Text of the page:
Research: One-Third of Military Injuries in Iraq, Afghanistan Were Not From Battle

Car accidents, falls and equipment mishaps caused the injuries.

A US soldier advising Iraqi forces is seen in the city of Mosul on June 21, 2017, during the ongoing offensive by Iraqi troops to retake the last district still held by the Islamic State (MOHAMED EL-SHAHED/AFP/Getty Images)
AFP/Getty Images

According to research published Wednesday in the medical journal JAMA Surgery, about one-third of the injuries sustained by nearly 30,000 U.S. service members during three military operations in Afghanistan and Iraq weren’t from battle. Instead, the injuries came from car accidents, falls, equipment mishaps and other nonbattle incidents. These accidents cost the lives of more than one in 10 injured service members deployed to those conflicts, reports CNN. 

“Nonbattle injury among deployed forces may have different possible causes, deplete medical resources, increase costs, decrease mission capabilities, and result in long-term disability for injured service members,” wrote the research authors, led by Dr. Tuan D. Le of the US Army Institute of Surgical Research at Fort Sam Houston in San Antonio, according to CNN.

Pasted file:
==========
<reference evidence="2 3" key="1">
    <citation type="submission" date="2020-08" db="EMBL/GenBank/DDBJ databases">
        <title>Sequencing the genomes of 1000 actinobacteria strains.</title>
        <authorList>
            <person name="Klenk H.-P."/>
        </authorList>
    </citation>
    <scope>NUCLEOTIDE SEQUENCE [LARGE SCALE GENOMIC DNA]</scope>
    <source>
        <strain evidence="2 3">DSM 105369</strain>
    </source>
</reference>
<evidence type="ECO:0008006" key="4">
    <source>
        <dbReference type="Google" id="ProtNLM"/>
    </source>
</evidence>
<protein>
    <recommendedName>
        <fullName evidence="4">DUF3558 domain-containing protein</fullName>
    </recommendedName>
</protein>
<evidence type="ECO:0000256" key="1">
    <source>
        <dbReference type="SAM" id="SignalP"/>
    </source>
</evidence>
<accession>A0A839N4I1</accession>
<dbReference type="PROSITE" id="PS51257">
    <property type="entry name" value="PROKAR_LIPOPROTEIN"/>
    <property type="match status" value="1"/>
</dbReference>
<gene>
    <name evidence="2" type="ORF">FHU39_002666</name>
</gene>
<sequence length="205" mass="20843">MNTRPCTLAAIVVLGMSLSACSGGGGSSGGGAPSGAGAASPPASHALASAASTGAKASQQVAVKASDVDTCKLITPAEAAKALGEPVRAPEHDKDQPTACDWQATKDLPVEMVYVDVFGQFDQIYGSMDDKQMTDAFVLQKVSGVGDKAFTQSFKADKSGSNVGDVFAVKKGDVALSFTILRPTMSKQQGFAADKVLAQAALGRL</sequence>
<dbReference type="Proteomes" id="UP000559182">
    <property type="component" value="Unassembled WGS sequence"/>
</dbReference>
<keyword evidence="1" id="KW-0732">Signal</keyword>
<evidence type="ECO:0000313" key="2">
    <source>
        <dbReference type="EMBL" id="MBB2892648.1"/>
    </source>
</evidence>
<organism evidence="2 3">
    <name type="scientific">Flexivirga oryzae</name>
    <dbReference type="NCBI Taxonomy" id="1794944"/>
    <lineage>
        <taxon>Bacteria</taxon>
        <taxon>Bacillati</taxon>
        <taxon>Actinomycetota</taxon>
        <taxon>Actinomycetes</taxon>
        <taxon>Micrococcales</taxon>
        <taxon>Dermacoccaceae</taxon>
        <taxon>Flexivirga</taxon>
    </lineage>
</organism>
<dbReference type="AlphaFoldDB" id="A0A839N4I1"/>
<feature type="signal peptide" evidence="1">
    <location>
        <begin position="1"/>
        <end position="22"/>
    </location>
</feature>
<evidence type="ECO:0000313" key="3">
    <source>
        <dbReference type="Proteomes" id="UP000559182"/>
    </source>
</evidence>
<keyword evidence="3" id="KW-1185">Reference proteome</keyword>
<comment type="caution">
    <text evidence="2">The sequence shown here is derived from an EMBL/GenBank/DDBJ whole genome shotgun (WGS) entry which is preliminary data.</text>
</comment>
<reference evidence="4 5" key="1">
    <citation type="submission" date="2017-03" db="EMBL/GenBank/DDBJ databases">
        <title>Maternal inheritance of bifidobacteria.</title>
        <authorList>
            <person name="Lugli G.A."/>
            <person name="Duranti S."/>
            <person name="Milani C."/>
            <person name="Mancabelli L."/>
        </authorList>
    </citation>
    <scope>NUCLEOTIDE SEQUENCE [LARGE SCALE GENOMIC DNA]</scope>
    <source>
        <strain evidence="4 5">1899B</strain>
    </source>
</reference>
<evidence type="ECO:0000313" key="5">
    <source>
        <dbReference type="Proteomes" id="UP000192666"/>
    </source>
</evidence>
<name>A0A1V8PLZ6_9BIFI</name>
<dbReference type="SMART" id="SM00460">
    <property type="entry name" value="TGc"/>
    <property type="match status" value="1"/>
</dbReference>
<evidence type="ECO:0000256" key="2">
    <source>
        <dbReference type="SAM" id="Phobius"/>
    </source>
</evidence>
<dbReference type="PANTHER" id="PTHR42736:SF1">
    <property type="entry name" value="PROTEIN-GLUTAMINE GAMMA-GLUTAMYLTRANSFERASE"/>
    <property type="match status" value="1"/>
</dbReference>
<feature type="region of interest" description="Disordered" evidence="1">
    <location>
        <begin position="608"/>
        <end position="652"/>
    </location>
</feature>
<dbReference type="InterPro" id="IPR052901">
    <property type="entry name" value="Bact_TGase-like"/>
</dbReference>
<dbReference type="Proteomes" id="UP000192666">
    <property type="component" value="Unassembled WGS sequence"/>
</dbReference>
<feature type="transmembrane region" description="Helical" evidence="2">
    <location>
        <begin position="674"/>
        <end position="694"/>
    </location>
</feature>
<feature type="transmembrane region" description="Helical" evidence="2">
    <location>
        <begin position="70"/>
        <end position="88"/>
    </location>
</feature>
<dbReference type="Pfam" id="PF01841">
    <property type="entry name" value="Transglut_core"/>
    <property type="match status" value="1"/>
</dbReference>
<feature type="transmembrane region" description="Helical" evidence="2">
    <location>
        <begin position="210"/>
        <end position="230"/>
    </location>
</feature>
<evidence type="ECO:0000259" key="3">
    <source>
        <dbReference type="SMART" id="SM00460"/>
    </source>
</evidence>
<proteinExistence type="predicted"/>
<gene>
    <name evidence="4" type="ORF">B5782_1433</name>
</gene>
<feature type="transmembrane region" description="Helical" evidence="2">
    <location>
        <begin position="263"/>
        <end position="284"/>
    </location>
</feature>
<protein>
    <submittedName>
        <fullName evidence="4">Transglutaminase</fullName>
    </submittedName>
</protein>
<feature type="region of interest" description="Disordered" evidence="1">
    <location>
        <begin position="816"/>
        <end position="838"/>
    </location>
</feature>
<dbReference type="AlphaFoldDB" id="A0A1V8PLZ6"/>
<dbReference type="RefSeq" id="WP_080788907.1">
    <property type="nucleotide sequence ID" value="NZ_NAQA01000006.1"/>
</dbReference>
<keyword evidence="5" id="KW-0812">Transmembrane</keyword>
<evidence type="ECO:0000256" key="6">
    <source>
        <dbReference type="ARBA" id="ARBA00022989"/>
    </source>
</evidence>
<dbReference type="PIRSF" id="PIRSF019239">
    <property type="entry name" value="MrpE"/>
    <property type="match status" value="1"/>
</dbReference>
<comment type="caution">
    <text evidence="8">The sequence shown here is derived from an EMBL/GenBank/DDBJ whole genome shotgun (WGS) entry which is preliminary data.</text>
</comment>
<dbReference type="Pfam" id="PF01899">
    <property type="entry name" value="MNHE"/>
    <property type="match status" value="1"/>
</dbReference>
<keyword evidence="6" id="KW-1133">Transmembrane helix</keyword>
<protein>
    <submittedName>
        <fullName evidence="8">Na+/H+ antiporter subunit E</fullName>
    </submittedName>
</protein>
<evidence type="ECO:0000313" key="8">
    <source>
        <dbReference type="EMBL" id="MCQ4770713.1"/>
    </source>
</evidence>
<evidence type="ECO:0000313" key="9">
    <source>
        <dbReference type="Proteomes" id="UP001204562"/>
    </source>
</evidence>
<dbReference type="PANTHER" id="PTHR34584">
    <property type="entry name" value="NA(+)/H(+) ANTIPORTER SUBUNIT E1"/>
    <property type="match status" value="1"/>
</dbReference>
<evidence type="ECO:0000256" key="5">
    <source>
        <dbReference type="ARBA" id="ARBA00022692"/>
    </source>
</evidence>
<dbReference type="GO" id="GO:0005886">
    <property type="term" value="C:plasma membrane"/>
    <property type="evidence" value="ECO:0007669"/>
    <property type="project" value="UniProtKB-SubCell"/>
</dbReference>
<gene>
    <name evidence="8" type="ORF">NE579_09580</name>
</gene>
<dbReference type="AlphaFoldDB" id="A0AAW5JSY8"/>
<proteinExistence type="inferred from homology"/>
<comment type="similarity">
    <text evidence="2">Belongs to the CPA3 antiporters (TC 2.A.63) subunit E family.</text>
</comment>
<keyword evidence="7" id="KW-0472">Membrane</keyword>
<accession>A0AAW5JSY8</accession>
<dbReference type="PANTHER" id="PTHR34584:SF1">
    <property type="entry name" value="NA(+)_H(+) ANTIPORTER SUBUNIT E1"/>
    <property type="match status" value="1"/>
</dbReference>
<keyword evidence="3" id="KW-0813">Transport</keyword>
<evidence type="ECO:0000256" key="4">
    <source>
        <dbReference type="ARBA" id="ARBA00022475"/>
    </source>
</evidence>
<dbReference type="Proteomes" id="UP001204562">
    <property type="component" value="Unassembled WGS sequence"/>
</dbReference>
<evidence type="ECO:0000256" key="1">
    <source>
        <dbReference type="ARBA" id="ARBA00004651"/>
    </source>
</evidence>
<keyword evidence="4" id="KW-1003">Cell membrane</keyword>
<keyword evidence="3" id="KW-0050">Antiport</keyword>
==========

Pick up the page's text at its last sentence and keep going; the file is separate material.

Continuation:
Injuries unrelated to combat accounted for 13 percent of the hospital admissions during the Vietnam War and 25 percent during both Operation Desert Shield and Operation Desert Storm. Half of all U.S. service member deaths during Operation Desert Shield were caused by nonbattle injuries. Better understanding the possible causes of injuries in Afghanistan and Iraq could help better safety practices in the military, the authors wrote, according to CNN. 

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